On the morning of February 24, Russia began its invasion of Ukraine, surprising many experts, politicians, and country leaders. Until then, most forecasts predicted that Russia’s aggression would be limited to eastern Ukraine. However, Russia’s simultaneous attacks on Kharkiv, Kyiv, Lviv, Odessa, Crimea, and the Donbass meant a clear invasion of a sovereign state and an undisputed violation of international law.
While many countries have defended Ukraine’s territorial integrity and political unity, very few countries have supported the Russian invasion be it implicitly or explicitly. Iran is one of the countries that has supported the invasion of Ukraine explicitly.
Iranian President Ebrahim Raisi held a telephone conversation with Russian President Vladimir Putin on the day the invasion started. President Raisi blamed NATO for the war started by Russia, saying, “NATO expansion is a serious threat to the stability and security of independent countries in different regions.”
Iranian Foreign Ministry Spokesperson Saeed Khatibzadeh invited parties to the conflict to a “dialogue” to reduce tensions as soon as possible, while Foreign Minister Hossein Amir-Abdollahian said the war is “rooted in the NATO provocations.”
The highest political authority in Iran, Supreme Leader Ali Khamenei, broke his silence on the invasion on March 1, by tweeting, “The U.S. dragged #Ukraine to where it is now. By interfering in Ukraine’s internal affairs, creating color revolutions and toppling one government and putting another in power, the U.S. dragged Ukraine into this situation.” All official Iranian authorities have unanimously repeated that NATO, specifically the U.S., provoked Ukraine, and Russia was not responsible for the war.
Different voices have also emerged within Iran. Outspoken former MP Ali Motahhari said it is necessary to pursue an independent foreign policy and support Ukraine. Small-scale demonstrations were also held in the capital Tehran to support Ukraine. Nevertheless, in official discourse and media coverage, the theme that war is the Western world’s fault has been reiterated. Thus, the official discourse tries to draw the Iranian public into an anti-Ukrainian position.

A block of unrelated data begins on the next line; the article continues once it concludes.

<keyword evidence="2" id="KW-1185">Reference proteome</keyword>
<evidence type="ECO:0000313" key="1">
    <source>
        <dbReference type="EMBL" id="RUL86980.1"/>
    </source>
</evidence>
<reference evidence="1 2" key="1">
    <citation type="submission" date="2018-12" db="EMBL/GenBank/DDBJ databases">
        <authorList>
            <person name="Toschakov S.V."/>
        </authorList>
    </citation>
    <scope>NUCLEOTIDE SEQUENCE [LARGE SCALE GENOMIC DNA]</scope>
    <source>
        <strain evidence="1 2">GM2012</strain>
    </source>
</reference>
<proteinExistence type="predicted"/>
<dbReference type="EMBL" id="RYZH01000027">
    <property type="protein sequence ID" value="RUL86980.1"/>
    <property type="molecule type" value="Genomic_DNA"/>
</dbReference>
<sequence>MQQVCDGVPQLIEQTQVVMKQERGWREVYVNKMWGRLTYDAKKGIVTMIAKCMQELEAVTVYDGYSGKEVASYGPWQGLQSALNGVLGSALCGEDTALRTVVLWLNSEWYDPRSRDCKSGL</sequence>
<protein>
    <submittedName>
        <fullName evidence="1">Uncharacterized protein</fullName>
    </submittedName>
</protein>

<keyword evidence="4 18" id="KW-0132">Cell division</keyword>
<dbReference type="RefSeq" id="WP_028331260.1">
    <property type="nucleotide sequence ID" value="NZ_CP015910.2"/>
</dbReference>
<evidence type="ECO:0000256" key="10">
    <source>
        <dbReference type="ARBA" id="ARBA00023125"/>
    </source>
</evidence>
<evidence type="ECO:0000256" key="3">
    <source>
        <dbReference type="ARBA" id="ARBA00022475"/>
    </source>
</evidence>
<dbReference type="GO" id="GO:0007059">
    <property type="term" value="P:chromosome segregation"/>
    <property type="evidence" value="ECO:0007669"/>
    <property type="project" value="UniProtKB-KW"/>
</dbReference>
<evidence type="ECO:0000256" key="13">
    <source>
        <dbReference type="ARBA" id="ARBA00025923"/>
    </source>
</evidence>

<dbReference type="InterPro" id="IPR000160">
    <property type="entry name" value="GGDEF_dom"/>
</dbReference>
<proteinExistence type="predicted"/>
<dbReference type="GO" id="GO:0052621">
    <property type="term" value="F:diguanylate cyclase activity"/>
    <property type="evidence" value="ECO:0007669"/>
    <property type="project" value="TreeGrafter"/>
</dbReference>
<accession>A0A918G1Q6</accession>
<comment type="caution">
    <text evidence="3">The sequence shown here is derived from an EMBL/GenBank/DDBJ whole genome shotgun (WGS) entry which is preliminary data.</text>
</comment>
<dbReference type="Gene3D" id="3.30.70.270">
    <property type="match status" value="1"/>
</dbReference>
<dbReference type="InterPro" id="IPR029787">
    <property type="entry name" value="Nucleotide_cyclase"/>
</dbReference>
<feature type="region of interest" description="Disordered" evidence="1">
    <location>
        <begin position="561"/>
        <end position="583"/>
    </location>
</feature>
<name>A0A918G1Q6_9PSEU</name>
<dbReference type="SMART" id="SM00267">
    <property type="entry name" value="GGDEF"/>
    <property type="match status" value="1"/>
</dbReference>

Blaming the West for the Russia-Ukraine crisis is not only a function of the anti-Western orientation that brings Iran and Russia together, but it is also compatible with the new foreign policy understanding that has come into effect, especially after Raisi was elected president and announced relations with the East as his priority.
The asymmetry in Tehran-Moscow relations, which have turned against Iran in recent years, lies behind Iran’s acquitting Russia of any responsibility, and blaming NATO instead of defending the territorial and political integrity of Ukraine. Iran, which cooperates with Russia on many issues, especially Syria, has calculated that opposing Russia’s invasion of Ukraine will get it in trouble. It is crucial for Iran that Assad stays in power in Syria, and in this sense, the Tehran administration cooperates with Moscow.
In addition, Russia and Iran, along with Turkey, are among the main actors of the Astana peace process. Apart from this, Iran needs Russia’s veto power in the UN Security Council regarding the nuclear issue. The two countries’ Caucasus policies are also interconnected as Iran acts together with Russia and Armenia to balance Turkey and Azerbaijan. Furthermore, since Iran is a Shiite-dominated country, it is seen by Russia as a balancing factor against Islamist Sunni groups in the Caucasus.
Iran needs Russia’s veto power in the UN Security Council regarding the nuclear issue.